Many of us built our first LEGO models as children and read our first book a few years later in our teens Lord of the Rings novel. We continue to look back fondly on such formative cultural experiences into adulthood, and indeed some of us retain a true appreciation for the artifacts themselves well into middle age.
It’s at this intersection of enthusiasm and means that LEGO has aimed its latest and greatest Lord of the Rings-theme set: a 6167-piece model of Ravine, a shrine located in the elven valley of the same name, to be sold for $500.
This new LEGO Rivendell has space “for the entire Fellowship to discuss the One Ring and the shards of a particularly remarkable sword,” writes The Verge’s Sean Hollister, and includes “tiled roofs, imaginative archways, and enough distinct spaces to create multiple scenes from the movies.”
This marks a significant improvement over the sets that came out during Peter Jackson’s time Lord of the Rings films in the early 2000s: Andrew Liszewski at Gizmodo notes that “the largest of these was the 1,300-plus piece rendition of the Battle of Helm’s Deep, which was relatively small by today’s LEGO standards.” The collection also contained a tiny 243-piece reconstruction of the Council of Elrond, which understandably left LOTR fans disappointed.”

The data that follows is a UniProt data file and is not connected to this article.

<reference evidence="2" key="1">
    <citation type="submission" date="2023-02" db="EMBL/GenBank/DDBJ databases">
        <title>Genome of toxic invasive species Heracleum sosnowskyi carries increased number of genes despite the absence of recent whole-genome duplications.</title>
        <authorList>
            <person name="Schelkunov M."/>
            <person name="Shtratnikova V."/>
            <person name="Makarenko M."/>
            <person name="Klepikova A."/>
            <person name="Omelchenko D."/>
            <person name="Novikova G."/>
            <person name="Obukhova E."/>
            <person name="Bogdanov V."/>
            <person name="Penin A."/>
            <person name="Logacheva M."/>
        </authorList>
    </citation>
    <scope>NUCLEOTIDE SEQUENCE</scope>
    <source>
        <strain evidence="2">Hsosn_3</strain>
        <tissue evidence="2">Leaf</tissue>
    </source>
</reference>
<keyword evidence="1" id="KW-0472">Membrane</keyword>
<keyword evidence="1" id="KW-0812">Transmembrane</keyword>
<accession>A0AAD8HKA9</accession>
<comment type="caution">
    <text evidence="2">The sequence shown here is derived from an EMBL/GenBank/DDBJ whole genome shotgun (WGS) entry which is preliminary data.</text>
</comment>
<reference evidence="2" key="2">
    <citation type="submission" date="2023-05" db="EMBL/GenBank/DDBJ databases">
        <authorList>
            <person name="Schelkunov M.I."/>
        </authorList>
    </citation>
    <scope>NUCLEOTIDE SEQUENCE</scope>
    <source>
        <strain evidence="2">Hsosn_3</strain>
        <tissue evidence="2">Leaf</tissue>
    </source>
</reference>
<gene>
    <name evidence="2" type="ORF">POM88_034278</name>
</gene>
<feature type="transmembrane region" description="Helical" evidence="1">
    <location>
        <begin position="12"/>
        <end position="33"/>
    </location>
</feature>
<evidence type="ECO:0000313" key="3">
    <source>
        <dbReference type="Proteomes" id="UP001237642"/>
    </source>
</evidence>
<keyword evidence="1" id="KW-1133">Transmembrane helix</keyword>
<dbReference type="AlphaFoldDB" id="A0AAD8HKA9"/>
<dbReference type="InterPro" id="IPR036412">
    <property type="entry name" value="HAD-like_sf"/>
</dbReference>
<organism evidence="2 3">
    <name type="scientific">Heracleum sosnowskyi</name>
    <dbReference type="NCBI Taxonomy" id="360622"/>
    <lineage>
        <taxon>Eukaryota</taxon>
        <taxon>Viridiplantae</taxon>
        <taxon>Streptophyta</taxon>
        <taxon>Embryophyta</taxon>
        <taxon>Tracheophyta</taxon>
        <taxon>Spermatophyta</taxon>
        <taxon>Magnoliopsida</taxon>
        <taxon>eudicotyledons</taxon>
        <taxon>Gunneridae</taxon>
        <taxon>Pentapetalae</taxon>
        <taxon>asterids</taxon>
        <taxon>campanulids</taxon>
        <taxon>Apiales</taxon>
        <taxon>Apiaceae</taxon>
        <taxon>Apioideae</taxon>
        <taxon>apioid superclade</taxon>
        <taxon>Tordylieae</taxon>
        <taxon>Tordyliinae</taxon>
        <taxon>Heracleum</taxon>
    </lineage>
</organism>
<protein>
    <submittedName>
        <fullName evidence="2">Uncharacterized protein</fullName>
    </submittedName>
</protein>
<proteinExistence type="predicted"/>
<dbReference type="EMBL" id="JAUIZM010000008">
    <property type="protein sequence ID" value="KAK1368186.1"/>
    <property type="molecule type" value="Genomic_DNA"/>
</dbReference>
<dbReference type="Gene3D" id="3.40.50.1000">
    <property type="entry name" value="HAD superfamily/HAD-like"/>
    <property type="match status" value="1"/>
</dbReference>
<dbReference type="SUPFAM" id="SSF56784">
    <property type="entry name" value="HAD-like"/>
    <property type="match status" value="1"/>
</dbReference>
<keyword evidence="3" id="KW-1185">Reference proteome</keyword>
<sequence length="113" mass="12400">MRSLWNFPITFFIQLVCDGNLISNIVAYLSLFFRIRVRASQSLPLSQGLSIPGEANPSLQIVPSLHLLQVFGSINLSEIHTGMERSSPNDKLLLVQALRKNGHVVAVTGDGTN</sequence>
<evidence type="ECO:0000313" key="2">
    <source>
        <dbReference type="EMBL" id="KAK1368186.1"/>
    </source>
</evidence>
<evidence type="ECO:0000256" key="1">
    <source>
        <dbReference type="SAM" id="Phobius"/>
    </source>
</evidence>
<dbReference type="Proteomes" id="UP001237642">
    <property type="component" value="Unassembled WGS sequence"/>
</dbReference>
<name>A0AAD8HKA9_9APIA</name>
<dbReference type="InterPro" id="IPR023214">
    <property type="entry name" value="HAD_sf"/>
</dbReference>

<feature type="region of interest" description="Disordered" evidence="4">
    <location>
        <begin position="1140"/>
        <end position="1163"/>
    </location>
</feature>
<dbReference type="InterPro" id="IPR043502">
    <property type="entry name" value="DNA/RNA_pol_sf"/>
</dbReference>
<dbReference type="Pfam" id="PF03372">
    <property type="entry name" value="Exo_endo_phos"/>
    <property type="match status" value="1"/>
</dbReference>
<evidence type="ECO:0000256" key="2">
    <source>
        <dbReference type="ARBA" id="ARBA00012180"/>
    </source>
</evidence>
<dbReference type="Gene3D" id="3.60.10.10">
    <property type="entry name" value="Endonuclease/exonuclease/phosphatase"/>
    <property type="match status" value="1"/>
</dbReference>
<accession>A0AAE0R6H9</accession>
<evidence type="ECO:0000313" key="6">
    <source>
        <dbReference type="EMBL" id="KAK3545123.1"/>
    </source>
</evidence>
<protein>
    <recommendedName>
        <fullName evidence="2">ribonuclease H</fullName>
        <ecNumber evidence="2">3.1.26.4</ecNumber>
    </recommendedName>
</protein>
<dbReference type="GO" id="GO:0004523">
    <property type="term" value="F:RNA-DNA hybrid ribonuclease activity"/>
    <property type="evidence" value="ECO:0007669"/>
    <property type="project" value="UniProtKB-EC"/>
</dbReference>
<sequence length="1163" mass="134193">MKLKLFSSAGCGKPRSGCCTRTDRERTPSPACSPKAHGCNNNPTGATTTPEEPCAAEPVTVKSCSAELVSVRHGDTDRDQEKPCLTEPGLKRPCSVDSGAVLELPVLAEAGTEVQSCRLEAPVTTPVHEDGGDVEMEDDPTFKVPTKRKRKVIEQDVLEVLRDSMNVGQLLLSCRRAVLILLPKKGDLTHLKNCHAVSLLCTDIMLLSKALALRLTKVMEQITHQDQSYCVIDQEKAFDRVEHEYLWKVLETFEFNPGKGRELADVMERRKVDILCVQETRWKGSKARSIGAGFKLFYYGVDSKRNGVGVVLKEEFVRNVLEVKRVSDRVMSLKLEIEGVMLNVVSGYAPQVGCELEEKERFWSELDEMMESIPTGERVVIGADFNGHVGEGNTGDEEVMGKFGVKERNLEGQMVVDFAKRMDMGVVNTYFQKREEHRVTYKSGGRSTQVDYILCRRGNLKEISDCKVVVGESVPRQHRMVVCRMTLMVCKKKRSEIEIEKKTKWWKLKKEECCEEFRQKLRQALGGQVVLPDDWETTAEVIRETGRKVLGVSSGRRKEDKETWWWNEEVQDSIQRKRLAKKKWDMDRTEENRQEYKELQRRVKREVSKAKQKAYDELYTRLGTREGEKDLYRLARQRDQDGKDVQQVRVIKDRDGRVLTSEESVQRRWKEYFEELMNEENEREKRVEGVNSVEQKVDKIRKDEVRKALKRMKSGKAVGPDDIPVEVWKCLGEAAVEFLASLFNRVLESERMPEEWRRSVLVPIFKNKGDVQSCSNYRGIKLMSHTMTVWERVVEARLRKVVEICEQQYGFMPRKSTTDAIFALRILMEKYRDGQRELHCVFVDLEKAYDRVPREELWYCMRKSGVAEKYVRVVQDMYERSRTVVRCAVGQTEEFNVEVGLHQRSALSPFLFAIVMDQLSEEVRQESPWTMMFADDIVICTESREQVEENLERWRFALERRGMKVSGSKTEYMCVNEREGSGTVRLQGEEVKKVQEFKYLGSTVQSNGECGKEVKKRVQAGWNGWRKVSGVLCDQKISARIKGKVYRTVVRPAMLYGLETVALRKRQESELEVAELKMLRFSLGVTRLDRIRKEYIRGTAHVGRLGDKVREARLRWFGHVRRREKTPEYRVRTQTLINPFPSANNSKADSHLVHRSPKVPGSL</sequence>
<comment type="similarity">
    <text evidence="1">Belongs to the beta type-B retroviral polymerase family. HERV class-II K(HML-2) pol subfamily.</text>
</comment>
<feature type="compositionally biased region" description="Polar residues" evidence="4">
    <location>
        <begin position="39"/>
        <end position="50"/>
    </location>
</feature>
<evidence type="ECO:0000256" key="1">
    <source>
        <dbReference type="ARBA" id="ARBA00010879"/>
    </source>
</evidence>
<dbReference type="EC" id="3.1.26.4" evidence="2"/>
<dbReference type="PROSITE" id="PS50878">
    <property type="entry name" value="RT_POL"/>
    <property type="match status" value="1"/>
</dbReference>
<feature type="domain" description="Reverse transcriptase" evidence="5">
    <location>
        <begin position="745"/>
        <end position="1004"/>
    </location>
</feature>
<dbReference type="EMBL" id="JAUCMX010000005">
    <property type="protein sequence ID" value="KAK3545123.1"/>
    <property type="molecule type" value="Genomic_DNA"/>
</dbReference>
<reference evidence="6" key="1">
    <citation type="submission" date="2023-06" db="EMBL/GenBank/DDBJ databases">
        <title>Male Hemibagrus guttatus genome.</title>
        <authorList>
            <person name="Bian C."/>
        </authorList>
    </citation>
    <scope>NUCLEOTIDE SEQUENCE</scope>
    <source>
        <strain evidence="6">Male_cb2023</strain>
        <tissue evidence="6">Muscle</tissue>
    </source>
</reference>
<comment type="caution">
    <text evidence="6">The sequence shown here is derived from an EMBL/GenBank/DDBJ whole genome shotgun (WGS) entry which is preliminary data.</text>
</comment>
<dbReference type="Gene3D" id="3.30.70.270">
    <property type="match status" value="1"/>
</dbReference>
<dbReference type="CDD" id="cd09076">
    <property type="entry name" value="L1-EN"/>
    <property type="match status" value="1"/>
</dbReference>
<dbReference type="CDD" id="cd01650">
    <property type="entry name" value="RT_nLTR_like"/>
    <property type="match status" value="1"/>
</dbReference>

You can check out an in-depth review of the new Rivendell set in the video just above from LEGO Youtuber Bricksie. It gets a lot of praise for the detail of its components, but whatever resources LEGO can pour into an official consumer product, they can hardly match the power of sheer fan obsession.
If you want to experience a truly faithful recreation of Hogwarts in the medium of LEGO, you will have to attend a convention with Alice Finch and David Frank, builders of an elaborate model that contains no less than 200,000 bricks: a vast monument. to the kind of quasi-religious (and sometimes lifelong) devotion inspired by both the imagination of Tolkien and the possibilities of LEGO.
The Lord of the Rings Mythology explained in 10 minutes in two illustrated videos
Hokusai’s iconic print The Great Wave off Kanagawa Recreated with 50,000 LEGO bricks
Vincent van Gogh Starry night The LEGO set is now available: Created in collaboration with MoMA
Cambridge University to create LEGO Professorship
Why did LEGO become a media empire? Pretty Much Pop: A Culture Podcast #37
Based in Seoul, Colin Marshall writes and broadcastson cities, language and culture. His projects include the Substack newsletter Books about cities, book The Stateless City: A Walking Tour of 21st Century Los Angeles and video series City in cinema. Follow him on Twitter at @colinmarshall or on Facebook.